Internal friction as a key parameter governing the temperature sensitivity of TRP channels
Ural Federal University, Russia, 620002, Ekaterinburg, Mira str., 19, +7(343)2694431, email@example.com
The ability of organisms to sense ambient and body temperature is crucial for survival. In the modern concept, six thermo-activated transient receptor potential channels (thermo- TRP) are the molecular basis of the thermosensation. These channels show outstanding temperature sensitivity and can be directly activated by temperature from noxious cold to noxious heat. However, the mechanism that underlies the extreme temperature sensitivity of the TRP channels remains largely unknown. Thermo-activation is associated with large changes in standard-state enthalpy and entropy between states: positive for heat- and negative for cold-activated channels . The molecular source of such enthalpy changes is still unrevealed. In particular, it has been suggested that the channels transitions between states are accompanied by large changes in molar heat capacity . According to this concept, every thermos-TRP is both heat- and cold-activated. But there are no experimental data that prove the existence of different modes for the same channel. The electron-conformational model has explained temperature effects in RyR channels  focusing on a specific role played by internal friction. We adapted this model for the thermos-TRPs to show that considering the protein dynamics can take advantages for the understanding of thermo-activation mechanism. We show that the channel conformational dynamics is mostly determined by internal friction that has an Arrhenius like temperature dependence. Furthermore, mutations in the channel structure can affect the protein viscosity causing sensitivity losing. This suggestion gets along with the results of protein foldings and enzyme conformational dynamics modeling. In particular, it has been shown that the protein viscosity is essential to interpret temperature dependencies of folding rates . We argue that internal friction can be the key parameter to describe channel activation induced by temperature. The model approach is shown to nicely reproduce experimental data available.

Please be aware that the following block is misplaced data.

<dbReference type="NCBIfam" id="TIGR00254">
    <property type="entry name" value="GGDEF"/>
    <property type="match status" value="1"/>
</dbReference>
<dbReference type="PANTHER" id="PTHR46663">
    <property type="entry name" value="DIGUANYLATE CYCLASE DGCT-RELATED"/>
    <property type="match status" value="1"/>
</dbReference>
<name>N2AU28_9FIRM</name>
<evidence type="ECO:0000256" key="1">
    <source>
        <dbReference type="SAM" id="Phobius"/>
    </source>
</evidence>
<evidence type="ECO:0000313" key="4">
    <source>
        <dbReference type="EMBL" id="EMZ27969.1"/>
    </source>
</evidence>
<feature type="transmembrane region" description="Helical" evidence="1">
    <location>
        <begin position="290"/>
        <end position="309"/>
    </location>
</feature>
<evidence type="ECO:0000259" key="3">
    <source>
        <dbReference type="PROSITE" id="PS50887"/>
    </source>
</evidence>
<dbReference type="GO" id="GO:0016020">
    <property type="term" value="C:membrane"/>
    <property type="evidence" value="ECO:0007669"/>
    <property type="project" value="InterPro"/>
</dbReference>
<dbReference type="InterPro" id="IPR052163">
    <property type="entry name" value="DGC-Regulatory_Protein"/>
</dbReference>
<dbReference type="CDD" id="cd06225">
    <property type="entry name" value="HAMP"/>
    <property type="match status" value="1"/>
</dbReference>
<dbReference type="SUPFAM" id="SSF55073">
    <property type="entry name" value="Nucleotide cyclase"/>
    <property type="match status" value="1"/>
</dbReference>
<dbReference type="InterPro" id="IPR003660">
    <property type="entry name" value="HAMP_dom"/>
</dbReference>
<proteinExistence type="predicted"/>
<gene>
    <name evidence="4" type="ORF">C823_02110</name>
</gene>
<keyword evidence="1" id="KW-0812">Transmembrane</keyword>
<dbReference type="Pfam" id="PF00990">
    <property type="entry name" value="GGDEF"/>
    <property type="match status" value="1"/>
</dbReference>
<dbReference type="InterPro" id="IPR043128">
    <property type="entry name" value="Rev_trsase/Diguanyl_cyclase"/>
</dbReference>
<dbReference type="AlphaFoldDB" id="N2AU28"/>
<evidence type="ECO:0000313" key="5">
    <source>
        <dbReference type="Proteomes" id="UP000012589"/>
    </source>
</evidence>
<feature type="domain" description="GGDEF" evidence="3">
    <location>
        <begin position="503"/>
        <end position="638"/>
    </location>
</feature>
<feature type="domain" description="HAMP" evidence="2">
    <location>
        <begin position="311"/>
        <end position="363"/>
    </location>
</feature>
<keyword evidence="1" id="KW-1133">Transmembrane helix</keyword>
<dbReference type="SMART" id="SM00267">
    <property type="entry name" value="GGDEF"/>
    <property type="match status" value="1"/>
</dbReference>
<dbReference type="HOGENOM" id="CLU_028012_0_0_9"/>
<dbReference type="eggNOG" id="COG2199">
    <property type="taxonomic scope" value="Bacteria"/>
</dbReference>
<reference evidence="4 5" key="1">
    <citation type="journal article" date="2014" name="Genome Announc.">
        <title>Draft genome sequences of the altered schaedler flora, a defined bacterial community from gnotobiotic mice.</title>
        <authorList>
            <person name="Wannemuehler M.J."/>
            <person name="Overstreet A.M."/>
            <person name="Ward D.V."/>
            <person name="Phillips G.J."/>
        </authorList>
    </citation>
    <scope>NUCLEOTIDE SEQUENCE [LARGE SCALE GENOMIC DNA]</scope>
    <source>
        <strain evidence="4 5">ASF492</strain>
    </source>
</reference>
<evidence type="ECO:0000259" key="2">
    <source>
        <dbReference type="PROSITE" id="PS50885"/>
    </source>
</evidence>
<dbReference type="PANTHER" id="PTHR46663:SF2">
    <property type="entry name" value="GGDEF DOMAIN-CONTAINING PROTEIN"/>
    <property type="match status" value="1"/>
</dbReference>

Supported by the Ministry of Education and Science of the Russian Federation, project 5719.